Another motive that can impact political behavior is termed need for achievement. This motive refers to a person’s concern about achieving excellence (Winter, 2003b). People who score high on this variable tend to be rational calculators, pursuing their self-interest. Although achievement-motivated individuals do well in business, they do not necessarily function well in the political domain. This is because in dealing with a problem, once they have established the best solution, they tend to want to push this plan through, even if others disagree. In dealing with a financial crisis, for example, some believe that large-scale government intervention is necessary while others believe the market will balance itself. In such conditions, an achievement-oriented leader can alienate part of his or her constituency by pushing forward a divisive program.

The motive termed need for affiliation measures to what extent someone is concerned about establishing, maintaining, or restoring friendly relations among persons and groups (Winter, 1991). Leaders who score high on this motive are more focused toward others. Their circle is often small and consists of people whom these leaders agree with and whom they like. These types of leaders tend to be more peaceable and cooperative (Hermann, 1980)— so long as they are surrounded by like-minded others and do not feel threatened. They are also more vulnerable to the influence of self-seeking subordinates and scandal. Nixon, for example, scored high on affiliation as well as achievement (Winter & Carlson, 1988).

2. Cognitions and Beliefs

A second way in which a leader’s personality can influence the decision-making process is through his or her cognitions, beliefs, or both. This includes a wide variety of mental representations, schemas, models, categories, beliefs, values, and attitudes (Winter, 2003a). This category analyzes ways in which individuals view various friendly and hostile groups, different social systems, and themselves. It also encompasses how these leaders interpret, structure, and retrieve information, as well as leaders’ general beliefs about the nature of politics and the world in general. Cognitions and beliefs can play a very important role because they determine how information is processed and which information is selected. For example, someone who is convinced that the world is an evil place where everybody is out to get him or her is more likely to accept information that supports this worldview than someone who believes the international realm is more peaceful and cooperative. Beliefs tend to be fairly fixed but can be affected by persuasion. An individual who grew up fearing the Soviet Union because of the cold war is very unlikely to quickly change his or her opinion about Russia and its people. He or she can, however, change beliefs by, for example, moving to Russia or having to work with a lot of Russians on a daily basis.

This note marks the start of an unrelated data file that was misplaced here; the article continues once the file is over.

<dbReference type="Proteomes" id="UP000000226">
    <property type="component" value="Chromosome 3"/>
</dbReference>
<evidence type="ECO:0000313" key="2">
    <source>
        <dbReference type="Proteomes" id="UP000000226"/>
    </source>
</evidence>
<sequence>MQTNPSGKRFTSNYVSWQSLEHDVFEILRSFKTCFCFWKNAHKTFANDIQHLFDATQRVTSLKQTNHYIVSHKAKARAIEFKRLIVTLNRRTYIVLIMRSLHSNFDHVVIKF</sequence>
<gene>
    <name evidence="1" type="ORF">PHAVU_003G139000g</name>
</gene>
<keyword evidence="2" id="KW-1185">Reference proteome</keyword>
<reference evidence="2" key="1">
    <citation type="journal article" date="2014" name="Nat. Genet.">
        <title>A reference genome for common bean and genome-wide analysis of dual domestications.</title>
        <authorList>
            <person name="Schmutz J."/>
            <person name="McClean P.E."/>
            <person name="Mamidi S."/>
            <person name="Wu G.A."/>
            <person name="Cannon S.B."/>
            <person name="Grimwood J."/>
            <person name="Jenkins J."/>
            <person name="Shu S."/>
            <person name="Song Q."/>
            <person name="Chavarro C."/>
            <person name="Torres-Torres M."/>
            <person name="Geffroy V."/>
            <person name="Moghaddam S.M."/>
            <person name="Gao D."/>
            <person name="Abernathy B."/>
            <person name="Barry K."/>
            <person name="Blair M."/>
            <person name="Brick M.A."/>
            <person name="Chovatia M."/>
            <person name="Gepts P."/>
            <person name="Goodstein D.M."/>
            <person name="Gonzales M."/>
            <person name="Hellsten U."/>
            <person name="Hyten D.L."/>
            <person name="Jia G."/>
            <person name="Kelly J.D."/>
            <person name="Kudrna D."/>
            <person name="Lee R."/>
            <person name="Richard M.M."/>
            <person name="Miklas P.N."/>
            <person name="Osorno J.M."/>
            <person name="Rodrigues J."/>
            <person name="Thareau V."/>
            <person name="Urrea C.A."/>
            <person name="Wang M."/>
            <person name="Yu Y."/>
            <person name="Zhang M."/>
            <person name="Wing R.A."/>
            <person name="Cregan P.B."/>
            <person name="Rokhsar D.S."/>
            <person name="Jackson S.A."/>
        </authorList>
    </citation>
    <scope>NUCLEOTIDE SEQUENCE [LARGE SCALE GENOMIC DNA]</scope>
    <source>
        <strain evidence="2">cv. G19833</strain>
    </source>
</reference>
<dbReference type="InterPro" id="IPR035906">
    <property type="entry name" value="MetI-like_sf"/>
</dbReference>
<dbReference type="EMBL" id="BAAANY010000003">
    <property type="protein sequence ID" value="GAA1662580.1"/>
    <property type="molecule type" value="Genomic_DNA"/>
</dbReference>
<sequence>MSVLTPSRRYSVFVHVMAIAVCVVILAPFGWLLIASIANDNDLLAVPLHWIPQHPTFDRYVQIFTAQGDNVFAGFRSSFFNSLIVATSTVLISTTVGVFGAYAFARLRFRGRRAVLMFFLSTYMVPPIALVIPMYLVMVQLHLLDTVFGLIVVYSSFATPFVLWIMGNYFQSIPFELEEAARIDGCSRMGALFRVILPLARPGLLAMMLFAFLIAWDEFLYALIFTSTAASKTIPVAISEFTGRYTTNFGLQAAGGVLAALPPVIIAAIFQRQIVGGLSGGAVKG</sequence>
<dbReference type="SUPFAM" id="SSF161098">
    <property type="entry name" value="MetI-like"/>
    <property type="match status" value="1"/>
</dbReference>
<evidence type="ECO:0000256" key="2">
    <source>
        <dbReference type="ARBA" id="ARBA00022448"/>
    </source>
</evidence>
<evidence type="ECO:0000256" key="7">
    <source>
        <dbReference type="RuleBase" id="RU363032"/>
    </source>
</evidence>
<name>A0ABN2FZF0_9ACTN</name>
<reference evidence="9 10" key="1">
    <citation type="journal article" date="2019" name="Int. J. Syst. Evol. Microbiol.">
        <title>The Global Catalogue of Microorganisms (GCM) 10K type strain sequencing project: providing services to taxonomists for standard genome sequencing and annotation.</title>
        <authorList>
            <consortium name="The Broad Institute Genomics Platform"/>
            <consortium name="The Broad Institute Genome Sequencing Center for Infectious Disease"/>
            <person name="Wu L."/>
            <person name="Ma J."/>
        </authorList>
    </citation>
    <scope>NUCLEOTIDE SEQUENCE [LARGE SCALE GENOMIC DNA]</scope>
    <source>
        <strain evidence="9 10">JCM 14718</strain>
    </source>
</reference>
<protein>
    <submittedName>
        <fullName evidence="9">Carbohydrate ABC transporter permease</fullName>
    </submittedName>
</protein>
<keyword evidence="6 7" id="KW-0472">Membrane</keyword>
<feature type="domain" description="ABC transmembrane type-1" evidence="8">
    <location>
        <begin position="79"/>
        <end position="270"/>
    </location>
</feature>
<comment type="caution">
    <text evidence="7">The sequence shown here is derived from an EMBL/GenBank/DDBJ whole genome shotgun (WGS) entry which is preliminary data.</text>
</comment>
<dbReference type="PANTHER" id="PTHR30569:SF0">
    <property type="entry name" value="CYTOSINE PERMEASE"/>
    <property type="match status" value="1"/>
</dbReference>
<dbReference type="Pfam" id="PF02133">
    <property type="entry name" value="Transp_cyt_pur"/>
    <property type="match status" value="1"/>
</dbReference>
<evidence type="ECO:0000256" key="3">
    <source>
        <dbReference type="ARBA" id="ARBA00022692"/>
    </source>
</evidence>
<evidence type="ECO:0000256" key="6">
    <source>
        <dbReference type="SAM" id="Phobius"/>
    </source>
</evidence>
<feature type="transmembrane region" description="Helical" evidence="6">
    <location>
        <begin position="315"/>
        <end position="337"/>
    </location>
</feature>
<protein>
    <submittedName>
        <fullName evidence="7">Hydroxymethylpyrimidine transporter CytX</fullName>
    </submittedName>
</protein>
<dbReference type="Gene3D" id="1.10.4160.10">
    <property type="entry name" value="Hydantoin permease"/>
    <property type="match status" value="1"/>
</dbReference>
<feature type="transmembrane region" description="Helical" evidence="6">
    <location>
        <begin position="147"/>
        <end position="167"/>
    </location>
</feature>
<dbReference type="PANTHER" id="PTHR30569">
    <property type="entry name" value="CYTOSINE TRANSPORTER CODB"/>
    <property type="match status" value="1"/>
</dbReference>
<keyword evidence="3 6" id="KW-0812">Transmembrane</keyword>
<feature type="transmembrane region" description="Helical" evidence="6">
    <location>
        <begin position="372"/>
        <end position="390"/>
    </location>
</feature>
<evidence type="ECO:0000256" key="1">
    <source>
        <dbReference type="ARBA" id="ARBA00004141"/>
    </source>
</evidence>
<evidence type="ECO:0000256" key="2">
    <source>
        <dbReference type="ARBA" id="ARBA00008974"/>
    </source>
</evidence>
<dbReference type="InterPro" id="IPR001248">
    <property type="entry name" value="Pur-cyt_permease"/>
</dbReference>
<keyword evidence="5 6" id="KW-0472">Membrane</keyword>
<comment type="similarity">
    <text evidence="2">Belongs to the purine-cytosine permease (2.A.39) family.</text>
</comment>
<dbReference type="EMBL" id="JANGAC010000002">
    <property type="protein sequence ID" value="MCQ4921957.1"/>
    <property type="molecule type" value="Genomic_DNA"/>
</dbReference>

One of the most studied cognitive features is conceptual complexity. Do leaders process information in simplistic ways, or do they recognize different points of view? Do they view the world in black and white alternatives, or are they able to recognize many different shades of gray? Conceptual complexity can be treated as a stable personality trait. This characteristic can lead to leadership success, affecting, for example, the length of tenure in high office and can reduce stress during crises (Wallace & Suedfeld, 1988). Bill Clinton, for example, scores fairly high on conceptual complexity compared to other world leaders (Hermann, 2003b).

Studies have also examined how the context might influence complexity or how people with different levels of complexity react to different conditions (Suedfeld, Guttieri, & Tetlock, 2003). Suedfeld, Tetlock, and Streufert (1992) refer to this interaction as integrative complexity. High scores on integrative complexity were found to be related to peaceful resolution (versus escalation) of international conflict (Tetlock, 1977). It does not mean, however, that high complexity leads to better decisions. Chamberlain, who was comparatively complex during the Munich Conference, was outmaneuvered by Hitler in spite of the latter’s low level of complexity (Suedfeld et al., 2003).